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September 1, 2010
Vol. 68
No. 1

Kids Teaching Kids

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Middle school classrooms come alive when students teach their peers.

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Instructional Strategies
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In Newark, New Jersey, middle school students are taking over the classrooms—and the excitement is palpable and contagious. At Avon Avenue School, students Stephanie and Antonio lead their peers through a lesson on key stages in the water cycle, moving around the classroom answering questions and guiding differentiated small groups as they construct a graphic organizer to sequence the information. At Mount Vernon School, Tamara and David interrupt the proceedings in their math class to regroup their peers. Asked why, they answer, "We know these kids—they'll talk and goof off unless we do something drastic." At Maple Avenue School, several students lead a professional development session for 35 adults—including parents—engaging them emotionally and intellectually with a presentation on culturally relevant pedagogy.
No, the teachers are not on strike, nor are these scenes from a movie starring Denzel Washington or Hilary Swank. And this is not a dream—at least not literally. Figuratively, it's any educator's wildest dream. These students are teaching demonstration lessons as part of a professional development program implemented in the Newark Public Schools by the National Urban Alliance. The students resonate to the task of teaching, which most of them find energizing and eye-opening. In the process, they build their self-direction and competence not only as teachers, but also as learners.

The Newark/National Urban Alliance Partnership

Newark Public Schools is an urban district serving approximately 40,500 students, 75 percent of whom are eligible for free and reduced-price lunch. For the past four years, 19 Newark middle schools have used a federal Striving Readers grant to partner with the National Urban Alliance in implementing the alliance's Pedagogy of Confidence program. The program builds the capacity of math, science, social studies, and special education teachers, as well as teachers of English language learners, to increase the literacy skills of underperforming middle school students.
Each participating school has an assigned National Urban Alliance mentor, who visits the school once a month for two consecutive days. The mentors lead seminars to help teachers with individual or schoolwide concerns and to help them examine their own knowledge, attitudes, and expectations. The mentors also conduct demonstration lessons in participating teachers' classrooms, showing teachers how to apply the instructional and literacy strategies presented in the seminars. Before each demonstration lesson, the mentor leads a meeting to discuss what the lesson is about, the strategies he or she will use, the rationale for selecting the strategies, and the principles of learning on which the strategies are based. After the demonstration lesson, observers meet to discuss and reflect on what they and the students experienced.
The 2009–10 school year, the fourth of the five-year grant, took an amazing turn when the team of mentors, brainstorming ideas to infuse new energy and excitement into the upcoming school year, decided to include students as team teachers in the classroom demonstration component of the program. During the year, as these students collaborated with mentors to learn about the strategies, plan their lessons, teach their classmates, and reflect on their teaching experience, they displayed a reinvigorated commitment to learning. Here, we describe how the program works and discuss why the opportunity to teach has been so powerful for Newark middle school students.

How Student Demonstration Lessons Work

During the mentor's visit each month, two or three participating teachers give the mentor the names of several randomly selected students from their classes. Every student in the participating teachers' classes will eventually be part of a student teaching team.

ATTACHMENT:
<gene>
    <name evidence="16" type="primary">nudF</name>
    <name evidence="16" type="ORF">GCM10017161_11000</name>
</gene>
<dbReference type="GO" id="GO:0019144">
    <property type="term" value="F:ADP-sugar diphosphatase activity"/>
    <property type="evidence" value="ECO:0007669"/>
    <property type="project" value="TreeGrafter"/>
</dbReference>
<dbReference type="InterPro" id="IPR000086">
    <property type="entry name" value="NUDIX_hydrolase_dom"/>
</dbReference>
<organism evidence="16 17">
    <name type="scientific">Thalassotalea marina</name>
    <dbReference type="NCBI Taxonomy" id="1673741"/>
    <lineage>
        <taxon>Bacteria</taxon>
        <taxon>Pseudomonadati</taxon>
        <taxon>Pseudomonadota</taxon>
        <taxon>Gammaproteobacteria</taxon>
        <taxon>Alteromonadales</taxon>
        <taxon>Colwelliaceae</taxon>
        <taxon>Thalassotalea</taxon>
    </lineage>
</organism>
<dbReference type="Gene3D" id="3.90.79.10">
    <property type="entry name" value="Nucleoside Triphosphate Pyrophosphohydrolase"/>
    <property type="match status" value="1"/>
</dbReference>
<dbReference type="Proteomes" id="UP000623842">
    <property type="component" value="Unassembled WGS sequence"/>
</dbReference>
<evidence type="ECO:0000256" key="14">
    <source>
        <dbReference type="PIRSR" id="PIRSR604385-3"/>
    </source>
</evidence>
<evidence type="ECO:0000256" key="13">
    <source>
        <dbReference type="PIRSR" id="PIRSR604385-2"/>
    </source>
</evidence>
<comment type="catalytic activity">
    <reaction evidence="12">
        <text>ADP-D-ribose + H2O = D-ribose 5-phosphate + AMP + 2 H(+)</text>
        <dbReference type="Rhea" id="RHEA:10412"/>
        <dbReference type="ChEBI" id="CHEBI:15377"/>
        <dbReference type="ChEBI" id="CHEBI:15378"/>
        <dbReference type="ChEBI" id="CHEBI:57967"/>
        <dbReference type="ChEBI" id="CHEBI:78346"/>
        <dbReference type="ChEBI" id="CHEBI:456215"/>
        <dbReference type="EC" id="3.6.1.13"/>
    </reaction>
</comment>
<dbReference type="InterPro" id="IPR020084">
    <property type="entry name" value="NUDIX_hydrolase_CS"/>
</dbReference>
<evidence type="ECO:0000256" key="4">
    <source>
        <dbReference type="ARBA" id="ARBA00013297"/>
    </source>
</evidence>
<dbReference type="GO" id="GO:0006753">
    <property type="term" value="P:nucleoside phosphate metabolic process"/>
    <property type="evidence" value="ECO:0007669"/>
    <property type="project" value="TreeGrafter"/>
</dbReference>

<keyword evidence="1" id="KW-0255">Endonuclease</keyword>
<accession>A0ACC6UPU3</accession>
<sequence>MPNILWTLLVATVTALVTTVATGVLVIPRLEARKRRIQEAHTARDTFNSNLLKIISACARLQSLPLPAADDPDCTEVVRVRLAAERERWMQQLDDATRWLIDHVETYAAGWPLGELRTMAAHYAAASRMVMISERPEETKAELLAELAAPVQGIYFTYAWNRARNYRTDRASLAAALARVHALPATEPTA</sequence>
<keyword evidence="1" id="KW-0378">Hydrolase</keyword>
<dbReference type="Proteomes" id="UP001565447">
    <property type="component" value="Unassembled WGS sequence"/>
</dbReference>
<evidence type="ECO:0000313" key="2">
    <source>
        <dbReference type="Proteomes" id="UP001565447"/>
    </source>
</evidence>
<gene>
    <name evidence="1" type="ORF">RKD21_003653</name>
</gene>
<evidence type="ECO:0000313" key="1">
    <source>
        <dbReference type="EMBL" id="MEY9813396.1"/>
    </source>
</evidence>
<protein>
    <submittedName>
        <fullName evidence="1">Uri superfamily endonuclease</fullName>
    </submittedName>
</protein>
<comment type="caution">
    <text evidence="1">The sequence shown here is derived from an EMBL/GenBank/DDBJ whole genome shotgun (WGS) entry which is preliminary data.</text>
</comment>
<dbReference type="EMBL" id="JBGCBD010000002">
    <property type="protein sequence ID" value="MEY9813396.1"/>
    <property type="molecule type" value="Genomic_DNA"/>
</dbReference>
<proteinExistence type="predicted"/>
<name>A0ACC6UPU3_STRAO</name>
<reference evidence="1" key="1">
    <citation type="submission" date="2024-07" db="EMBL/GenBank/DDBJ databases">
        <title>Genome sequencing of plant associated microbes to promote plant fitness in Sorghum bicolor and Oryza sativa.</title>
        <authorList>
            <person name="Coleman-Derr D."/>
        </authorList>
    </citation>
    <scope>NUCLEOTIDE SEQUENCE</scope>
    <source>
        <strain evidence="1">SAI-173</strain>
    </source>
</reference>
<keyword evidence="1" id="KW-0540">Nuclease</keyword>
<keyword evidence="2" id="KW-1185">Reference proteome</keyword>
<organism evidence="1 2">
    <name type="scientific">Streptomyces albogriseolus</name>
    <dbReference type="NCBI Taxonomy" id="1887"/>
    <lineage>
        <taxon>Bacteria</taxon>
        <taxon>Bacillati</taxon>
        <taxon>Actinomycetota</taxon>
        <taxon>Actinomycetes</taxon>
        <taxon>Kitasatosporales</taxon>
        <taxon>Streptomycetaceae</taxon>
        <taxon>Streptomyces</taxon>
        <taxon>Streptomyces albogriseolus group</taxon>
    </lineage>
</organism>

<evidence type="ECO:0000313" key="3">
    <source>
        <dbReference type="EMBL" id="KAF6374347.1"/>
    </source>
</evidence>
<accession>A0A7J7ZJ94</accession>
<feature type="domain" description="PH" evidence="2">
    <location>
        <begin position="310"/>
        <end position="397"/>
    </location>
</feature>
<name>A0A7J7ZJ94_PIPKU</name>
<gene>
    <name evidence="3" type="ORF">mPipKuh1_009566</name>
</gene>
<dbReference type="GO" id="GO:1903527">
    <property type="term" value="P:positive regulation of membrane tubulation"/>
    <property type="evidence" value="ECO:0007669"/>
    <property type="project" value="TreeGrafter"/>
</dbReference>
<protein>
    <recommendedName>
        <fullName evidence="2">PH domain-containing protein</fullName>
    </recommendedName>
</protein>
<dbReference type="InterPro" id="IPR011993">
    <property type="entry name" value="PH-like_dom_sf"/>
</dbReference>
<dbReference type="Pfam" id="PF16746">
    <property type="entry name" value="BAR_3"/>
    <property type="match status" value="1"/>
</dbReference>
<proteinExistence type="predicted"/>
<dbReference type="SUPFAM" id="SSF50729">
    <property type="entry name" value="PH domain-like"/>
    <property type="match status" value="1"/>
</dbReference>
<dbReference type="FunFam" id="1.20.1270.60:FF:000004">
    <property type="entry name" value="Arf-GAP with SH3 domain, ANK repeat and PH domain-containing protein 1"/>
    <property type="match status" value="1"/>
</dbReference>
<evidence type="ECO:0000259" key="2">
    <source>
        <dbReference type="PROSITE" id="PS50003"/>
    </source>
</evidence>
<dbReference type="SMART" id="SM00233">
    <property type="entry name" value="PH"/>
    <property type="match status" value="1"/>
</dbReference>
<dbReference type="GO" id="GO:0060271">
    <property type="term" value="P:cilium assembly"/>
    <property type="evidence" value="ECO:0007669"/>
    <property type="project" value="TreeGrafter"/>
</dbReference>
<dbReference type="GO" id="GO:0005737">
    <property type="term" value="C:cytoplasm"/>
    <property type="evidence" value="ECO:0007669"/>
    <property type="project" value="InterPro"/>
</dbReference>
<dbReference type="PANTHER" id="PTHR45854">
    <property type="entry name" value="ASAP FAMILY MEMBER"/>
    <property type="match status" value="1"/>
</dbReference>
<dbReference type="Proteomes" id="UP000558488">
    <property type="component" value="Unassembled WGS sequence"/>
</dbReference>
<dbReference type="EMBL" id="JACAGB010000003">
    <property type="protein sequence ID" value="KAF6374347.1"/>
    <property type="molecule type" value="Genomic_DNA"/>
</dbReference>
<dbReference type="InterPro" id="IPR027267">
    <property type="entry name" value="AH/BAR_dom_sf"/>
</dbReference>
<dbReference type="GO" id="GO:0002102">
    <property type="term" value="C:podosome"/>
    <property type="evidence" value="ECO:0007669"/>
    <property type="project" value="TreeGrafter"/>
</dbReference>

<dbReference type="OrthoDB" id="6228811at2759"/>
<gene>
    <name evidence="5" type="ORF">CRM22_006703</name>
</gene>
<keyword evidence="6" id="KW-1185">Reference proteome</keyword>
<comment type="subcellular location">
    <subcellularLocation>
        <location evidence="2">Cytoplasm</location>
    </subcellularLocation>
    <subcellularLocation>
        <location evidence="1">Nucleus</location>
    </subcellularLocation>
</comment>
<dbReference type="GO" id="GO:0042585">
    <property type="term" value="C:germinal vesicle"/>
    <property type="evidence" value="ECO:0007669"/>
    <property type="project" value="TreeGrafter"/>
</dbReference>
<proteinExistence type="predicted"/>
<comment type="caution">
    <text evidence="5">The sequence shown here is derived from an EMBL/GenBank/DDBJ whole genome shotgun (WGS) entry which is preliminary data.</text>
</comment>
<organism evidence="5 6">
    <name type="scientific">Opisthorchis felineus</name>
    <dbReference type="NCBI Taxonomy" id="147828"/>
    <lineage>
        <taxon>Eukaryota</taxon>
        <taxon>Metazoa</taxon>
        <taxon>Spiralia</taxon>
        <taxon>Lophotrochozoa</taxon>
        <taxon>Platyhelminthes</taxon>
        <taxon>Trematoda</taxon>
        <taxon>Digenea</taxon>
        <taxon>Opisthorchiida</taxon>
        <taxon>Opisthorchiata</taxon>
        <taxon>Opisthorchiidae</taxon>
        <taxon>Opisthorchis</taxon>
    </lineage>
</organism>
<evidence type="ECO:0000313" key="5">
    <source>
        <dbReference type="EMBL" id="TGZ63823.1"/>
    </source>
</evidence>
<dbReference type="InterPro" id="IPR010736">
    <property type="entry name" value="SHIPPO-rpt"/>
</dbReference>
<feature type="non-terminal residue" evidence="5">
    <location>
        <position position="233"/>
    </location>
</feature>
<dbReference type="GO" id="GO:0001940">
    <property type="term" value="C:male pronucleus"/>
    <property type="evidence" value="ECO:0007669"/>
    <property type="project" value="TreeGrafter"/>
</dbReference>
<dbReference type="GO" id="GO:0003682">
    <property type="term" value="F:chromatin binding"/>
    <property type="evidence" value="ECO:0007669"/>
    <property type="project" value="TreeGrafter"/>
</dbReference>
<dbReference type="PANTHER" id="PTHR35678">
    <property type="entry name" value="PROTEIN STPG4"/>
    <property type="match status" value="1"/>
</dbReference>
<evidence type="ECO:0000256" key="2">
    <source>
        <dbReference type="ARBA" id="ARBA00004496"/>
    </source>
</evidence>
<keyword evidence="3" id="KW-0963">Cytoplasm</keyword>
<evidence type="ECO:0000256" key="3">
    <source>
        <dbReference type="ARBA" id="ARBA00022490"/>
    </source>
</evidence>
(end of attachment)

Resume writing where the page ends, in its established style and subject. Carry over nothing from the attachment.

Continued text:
The mentor and another teacher, who has requested that a certain demonstration lesson be taught in his or her classroom, work with the selected students to help them prepare a lesson on the relevant topic or literacy skill. During a six-hour training session with the mentor and weeks of working with their teachers, the students learn
  • Components of their lesson—what must be done before, during, and at the end of the learning to push it into long-term memory.
  • An attention signal for getting students to focus on them as the instructors.
  • Community builders to establish and maintain cooperative relationships.
  • The content and strategies that they will teach.
  • Who will be responsible for each part of the lesson.
  • How to use video and music in the lesson.
Students learn how to design the lesson by placing the cognitive strategies they will teach within the National Urban Alliance's Pedagogical Flow Map, a 12-step, sequential tool that is now familiar to all the middle school students in the program. The flow map guides the instructor through each component of the lesson: introduction, concept development, vocabulary development, skill development, teaching the lesson, mediation for mastery, teacher (self) reflection, releasing the lesson, review, student reflection, concept confirmation, and assessment. After receiving this training, the students design the lesson and present it to their peers with little additional input from the adults.
In one such lesson, we observed Ashante. Hair pulled back with a bow, and wearing her favorite black leather jacket, Ashante stood at the head of the class with no open book or note cards nearby. If you didn't see her tapping her feet behind the desk, you would never have guessed that she was a little nervous. Armed only with colored pens and poster board, she guided her peers through a lesson on the Spanish Armada of 1588, dispatched by King Philip II to quell the Protestant uprising.
Two days before, the teacher had introduced the students to the material by reading aloud to them from a text on the Spanish Armada and the Protestant uprising and then having them break into pairs and retell what she had read to a partner.
Ashante began by introducing herself to the class of excitable 6th graders and teaching them an attention signal she would use when she wanted them to stop working and look at her: "I'll say, 'if you can hear me, clap two times,' and you clap two times and then look at me, OK?" The students gave her their full attention.
After conducting a community-building exercise in which students stated who they were and what they liked to do, Ashante taped a poster board to the wall and showed them the taxonomy strategy they would be using that day, which fell in the vocabulary development section of the Pedagogical Flow Map.